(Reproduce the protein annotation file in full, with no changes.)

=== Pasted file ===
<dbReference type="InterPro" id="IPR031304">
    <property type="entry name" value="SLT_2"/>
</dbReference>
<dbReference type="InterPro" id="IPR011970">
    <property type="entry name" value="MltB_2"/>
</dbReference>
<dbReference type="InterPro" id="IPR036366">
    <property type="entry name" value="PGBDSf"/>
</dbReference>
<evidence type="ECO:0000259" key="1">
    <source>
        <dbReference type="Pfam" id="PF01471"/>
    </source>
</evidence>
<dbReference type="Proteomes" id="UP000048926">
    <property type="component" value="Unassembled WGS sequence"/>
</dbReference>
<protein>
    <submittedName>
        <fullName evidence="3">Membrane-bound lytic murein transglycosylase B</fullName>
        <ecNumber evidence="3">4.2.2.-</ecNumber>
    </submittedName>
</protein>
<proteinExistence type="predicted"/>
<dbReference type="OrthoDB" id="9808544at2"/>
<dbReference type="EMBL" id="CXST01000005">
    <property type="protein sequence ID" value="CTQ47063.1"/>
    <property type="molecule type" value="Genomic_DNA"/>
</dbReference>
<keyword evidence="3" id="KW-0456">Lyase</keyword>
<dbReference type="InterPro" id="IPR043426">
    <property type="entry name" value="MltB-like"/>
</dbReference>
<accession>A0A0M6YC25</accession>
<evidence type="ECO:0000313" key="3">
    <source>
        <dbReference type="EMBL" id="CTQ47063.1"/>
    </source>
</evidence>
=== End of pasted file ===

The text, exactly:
<dbReference type="InterPro" id="IPR031304">
    <property type="entry name" value="SLT_2"/>
</dbReference>
<dbReference type="InterPro" id="IPR011970">
    <property type="entry name" value="MltB_2"/>
</dbReference>
<dbReference type="InterPro" id="IPR036366">
    <property type="entry name" value="PGBDSf"/>
</dbReference>
<evidence type="ECO:0000259" key="1">
    <source>
        <dbReference type="Pfam" id="PF01471"/>
    </source>
</evidence>
<dbReference type="Proteomes" id="UP000048926">
    <property type="component" value="Unassembled WGS sequence"/>
</dbReference>
<protein>
    <submittedName>
        <fullName evidence="3">Membrane-bound lytic murein transglycosylase B</fullName>
        <ecNumber evidence="3">4.2.2.-</ecNumber>
    </submittedName>
</protein>
<proteinExistence type="predicted"/>
<dbReference type="OrthoDB" id="9808544at2"/>
<dbReference type="EMBL" id="CXST01000005">
    <property type="protein sequence ID" value="CTQ47063.1"/>
    <property type="molecule type" value="Genomic_DNA"/>
</dbReference>
<keyword evidence="3" id="KW-0456">Lyase</keyword>
<dbReference type="InterPro" id="IPR043426">
    <property type="entry name" value="MltB-like"/>
</dbReference>
<accession>A0A0M6YC25</accession>
<evidence type="ECO:0000313" key="3">
    <source>
        <dbReference type="EMBL" id="CTQ47063.1"/>
    </source>
</evidence>